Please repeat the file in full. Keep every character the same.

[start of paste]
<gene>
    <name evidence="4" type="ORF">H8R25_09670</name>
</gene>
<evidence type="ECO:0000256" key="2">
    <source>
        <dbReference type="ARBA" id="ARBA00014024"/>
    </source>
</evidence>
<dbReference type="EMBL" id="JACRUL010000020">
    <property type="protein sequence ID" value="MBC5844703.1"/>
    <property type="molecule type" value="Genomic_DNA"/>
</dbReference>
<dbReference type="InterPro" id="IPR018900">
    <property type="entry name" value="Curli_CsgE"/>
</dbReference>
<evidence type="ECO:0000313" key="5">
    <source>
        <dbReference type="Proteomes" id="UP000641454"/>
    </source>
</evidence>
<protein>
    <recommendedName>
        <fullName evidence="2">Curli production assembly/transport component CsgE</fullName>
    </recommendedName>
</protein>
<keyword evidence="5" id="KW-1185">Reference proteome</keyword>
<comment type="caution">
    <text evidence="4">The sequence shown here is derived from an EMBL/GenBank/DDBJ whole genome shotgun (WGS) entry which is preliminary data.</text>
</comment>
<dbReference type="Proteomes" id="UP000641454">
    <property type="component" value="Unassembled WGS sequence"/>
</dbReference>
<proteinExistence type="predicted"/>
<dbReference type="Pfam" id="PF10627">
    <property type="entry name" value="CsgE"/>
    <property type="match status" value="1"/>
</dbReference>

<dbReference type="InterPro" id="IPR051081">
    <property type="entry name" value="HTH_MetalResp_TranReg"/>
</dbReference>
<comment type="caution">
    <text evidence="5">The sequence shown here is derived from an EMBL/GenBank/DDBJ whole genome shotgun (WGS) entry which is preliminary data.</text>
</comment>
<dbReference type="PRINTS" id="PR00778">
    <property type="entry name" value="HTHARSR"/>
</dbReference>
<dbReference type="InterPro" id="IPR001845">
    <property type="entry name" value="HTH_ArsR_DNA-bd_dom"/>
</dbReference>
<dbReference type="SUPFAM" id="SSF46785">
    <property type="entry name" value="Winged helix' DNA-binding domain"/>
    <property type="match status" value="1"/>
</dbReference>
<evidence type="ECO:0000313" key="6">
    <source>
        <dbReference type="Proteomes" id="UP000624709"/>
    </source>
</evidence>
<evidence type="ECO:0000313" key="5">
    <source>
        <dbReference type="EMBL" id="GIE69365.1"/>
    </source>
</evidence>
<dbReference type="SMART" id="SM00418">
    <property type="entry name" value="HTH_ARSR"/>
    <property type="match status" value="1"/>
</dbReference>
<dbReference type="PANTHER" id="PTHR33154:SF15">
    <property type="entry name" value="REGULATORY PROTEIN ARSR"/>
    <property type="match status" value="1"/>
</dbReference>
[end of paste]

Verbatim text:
<gene>
    <name evidence="4" type="ORF">H8R25_09670</name>
</gene>
<evidence type="ECO:0000256" key="2">
    <source>
        <dbReference type="ARBA" id="ARBA00014024"/>
    </source>
</evidence>
<dbReference type="EMBL" id="JACRUL010000020">
    <property type="protein sequence ID" value="MBC5844703.1"/>
    <property type="molecule type" value="Genomic_DNA"/>
</dbReference>
<dbReference type="InterPro" id="IPR018900">
    <property type="entry name" value="Curli_CsgE"/>
</dbReference>
<evidence type="ECO:0000313" key="5">
    <source>
        <dbReference type="Proteomes" id="UP000641454"/>
    </source>
</evidence>
<protein>
    <recommendedName>
        <fullName evidence="2">Curli production assembly/transport component CsgE</fullName>
    </recommendedName>
</protein>
<keyword evidence="5" id="KW-1185">Reference proteome</keyword>
<comment type="caution">
    <text evidence="4">The sequence shown here is derived from an EMBL/GenBank/DDBJ whole genome shotgun (WGS) entry which is preliminary data.</text>
</comment>
<dbReference type="Proteomes" id="UP000641454">
    <property type="component" value="Unassembled WGS sequence"/>
</dbReference>
<proteinExistence type="predicted"/>
<dbReference type="Pfam" id="PF10627">
    <property type="entry name" value="CsgE"/>
    <property type="match status" value="1"/>
</dbReference>

<dbReference type="InterPro" id="IPR051081">
    <property type="entry name" value="HTH_MetalResp_TranReg"/>
</dbReference>
<comment type="caution">
    <text evidence="5">The sequence shown here is derived from an EMBL/GenBank/DDBJ whole genome shotgun (WGS) entry which is preliminary data.</text>
</comment>
<dbReference type="PRINTS" id="PR00778">
    <property type="entry name" value="HTHARSR"/>
</dbReference>
<dbReference type="InterPro" id="IPR001845">
    <property type="entry name" value="HTH_ArsR_DNA-bd_dom"/>
</dbReference>
<dbReference type="SUPFAM" id="SSF46785">
    <property type="entry name" value="Winged helix' DNA-binding domain"/>
    <property type="match status" value="1"/>
</dbReference>
<evidence type="ECO:0000313" key="6">
    <source>
        <dbReference type="Proteomes" id="UP000624709"/>
    </source>
</evidence>
<evidence type="ECO:0000313" key="5">
    <source>
        <dbReference type="EMBL" id="GIE69365.1"/>
    </source>
</evidence>
<dbReference type="SMART" id="SM00418">
    <property type="entry name" value="HTH_ARSR"/>
    <property type="match status" value="1"/>
</dbReference>
<dbReference type="PANTHER" id="PTHR33154:SF15">
    <property type="entry name" value="REGULATORY PROTEIN ARSR"/>
    <property type="match status" value="1"/>
</dbReference>